A US judge has ruled that Advanced Micro Devices (AMD) is not entitled to trial documents that the company said...
might help it prove its European Commission antitrust complaint against Intel.
In a case that reached the US Supreme Court earlier this year, AMD attempted to force Intel to turn over confidential documents that were part of the discovery process in an antitrust trial between Intel and Intergraph.
Intel has resisted that request, saying that AMD was not part of any formal litigation with Intel and parties that merely filed complaints with foreign tribunals are not entitled to the same discovery as plaintiffs.
AMD originally asked the US District Court to rule on its request. That court denied AMD's request, but the US Court of Appeals for the Ninth Circuit sided with AMD.
Intel then appealed to the Supreme Court, which ruled in a 7-1 decision that, while District Courts are entitled to provide discovery to parties like AMD in cases involving foreign tribunals, they are not required to do so. This returned the decision of whether or not to provide AMD with the discovery documents in the hands of the US District Court.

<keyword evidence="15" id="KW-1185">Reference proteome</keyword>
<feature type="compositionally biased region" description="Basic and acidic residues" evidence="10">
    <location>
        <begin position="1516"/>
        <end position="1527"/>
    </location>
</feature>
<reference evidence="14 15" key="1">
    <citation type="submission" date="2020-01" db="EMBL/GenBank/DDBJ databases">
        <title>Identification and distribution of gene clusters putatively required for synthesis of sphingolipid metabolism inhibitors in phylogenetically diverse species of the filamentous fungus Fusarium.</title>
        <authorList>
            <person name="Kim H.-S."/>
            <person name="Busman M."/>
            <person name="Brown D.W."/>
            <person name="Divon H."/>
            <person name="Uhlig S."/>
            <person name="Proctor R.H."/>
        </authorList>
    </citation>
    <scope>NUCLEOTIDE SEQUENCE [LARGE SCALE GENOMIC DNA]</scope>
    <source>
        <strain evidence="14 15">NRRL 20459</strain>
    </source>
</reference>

US District Court judge James Ware ruled that AMD's request was not valid because Intel is already a participant in the complaint and if the EC really wanted the documents in question, it could order Intel to produce them.
The EC filed a brief with the Supreme Court in support of Intel's position during that debate, telling the court it did not want the documents that AMD sought.
Furthermore, AMD did not make any references to the EC case or even any reference to Europe itself when filing its request for access to the discovery documents, Judge Ware wrote. This means that AMD's request was far too broad to be considered part of the complaint against Intel with the EC, which charged Intel was engaged in anticompetitive behaviour in Europe.
AMD has not decided whether it plans to appeal Judge Ware's ruling, said Mike Simonoff, an AMD spokesman. The company has 30 days in which to make a decision, he said.
Tom Krazit writes for IDG News Service